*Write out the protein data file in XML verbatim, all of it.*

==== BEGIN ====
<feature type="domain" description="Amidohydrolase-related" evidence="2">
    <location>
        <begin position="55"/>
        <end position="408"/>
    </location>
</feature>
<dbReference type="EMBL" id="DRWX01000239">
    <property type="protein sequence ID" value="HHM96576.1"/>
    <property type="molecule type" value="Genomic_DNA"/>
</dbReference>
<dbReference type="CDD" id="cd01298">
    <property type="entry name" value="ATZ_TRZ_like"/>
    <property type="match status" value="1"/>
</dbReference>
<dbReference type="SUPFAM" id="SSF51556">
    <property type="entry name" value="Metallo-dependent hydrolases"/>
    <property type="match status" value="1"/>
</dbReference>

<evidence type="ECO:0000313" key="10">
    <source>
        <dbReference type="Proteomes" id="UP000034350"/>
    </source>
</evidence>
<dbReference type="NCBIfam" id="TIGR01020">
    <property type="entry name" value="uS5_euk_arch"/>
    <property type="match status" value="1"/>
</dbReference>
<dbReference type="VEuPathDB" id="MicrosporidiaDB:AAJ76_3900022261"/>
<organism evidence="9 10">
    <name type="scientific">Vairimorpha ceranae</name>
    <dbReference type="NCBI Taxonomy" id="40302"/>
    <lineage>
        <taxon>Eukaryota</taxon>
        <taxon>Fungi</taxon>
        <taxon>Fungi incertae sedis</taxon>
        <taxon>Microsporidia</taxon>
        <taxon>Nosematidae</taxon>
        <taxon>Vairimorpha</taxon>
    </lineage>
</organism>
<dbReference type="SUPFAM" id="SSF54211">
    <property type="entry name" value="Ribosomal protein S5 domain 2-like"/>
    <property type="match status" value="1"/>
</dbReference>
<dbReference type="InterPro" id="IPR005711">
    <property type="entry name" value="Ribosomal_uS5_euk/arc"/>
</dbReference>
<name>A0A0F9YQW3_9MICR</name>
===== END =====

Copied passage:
<feature type="domain" description="Amidohydrolase-related" evidence="2">
    <location>
        <begin position="55"/>
        <end position="408"/>
    </location>
</feature>
<dbReference type="EMBL" id="DRWX01000239">
    <property type="protein sequence ID" value="HHM96576.1"/>
    <property type="molecule type" value="Genomic_DNA"/>
</dbReference>
<dbReference type="CDD" id="cd01298">
    <property type="entry name" value="ATZ_TRZ_like"/>
    <property type="match status" value="1"/>
</dbReference>
<dbReference type="SUPFAM" id="SSF51556">
    <property type="entry name" value="Metallo-dependent hydrolases"/>
    <property type="match status" value="1"/>
</dbReference>

<evidence type="ECO:0000313" key="10">
    <source>
        <dbReference type="Proteomes" id="UP000034350"/>
    </source>
</evidence>
<dbReference type="NCBIfam" id="TIGR01020">
    <property type="entry name" value="uS5_euk_arch"/>
    <property type="match status" value="1"/>
</dbReference>
<dbReference type="VEuPathDB" id="MicrosporidiaDB:AAJ76_3900022261"/>
<organism evidence="9 10">
    <name type="scientific">Vairimorpha ceranae</name>
    <dbReference type="NCBI Taxonomy" id="40302"/>
    <lineage>
        <taxon>Eukaryota</taxon>
        <taxon>Fungi</taxon>
        <taxon>Fungi incertae sedis</taxon>
        <taxon>Microsporidia</taxon>
        <taxon>Nosematidae</taxon>
        <taxon>Vairimorpha</taxon>
    </lineage>
</organism>
<dbReference type="SUPFAM" id="SSF54211">
    <property type="entry name" value="Ribosomal protein S5 domain 2-like"/>
    <property type="match status" value="1"/>
</dbReference>
<dbReference type="InterPro" id="IPR005711">
    <property type="entry name" value="Ribosomal_uS5_euk/arc"/>
</dbReference>
<name>A0A0F9YQW3_9MICR</name>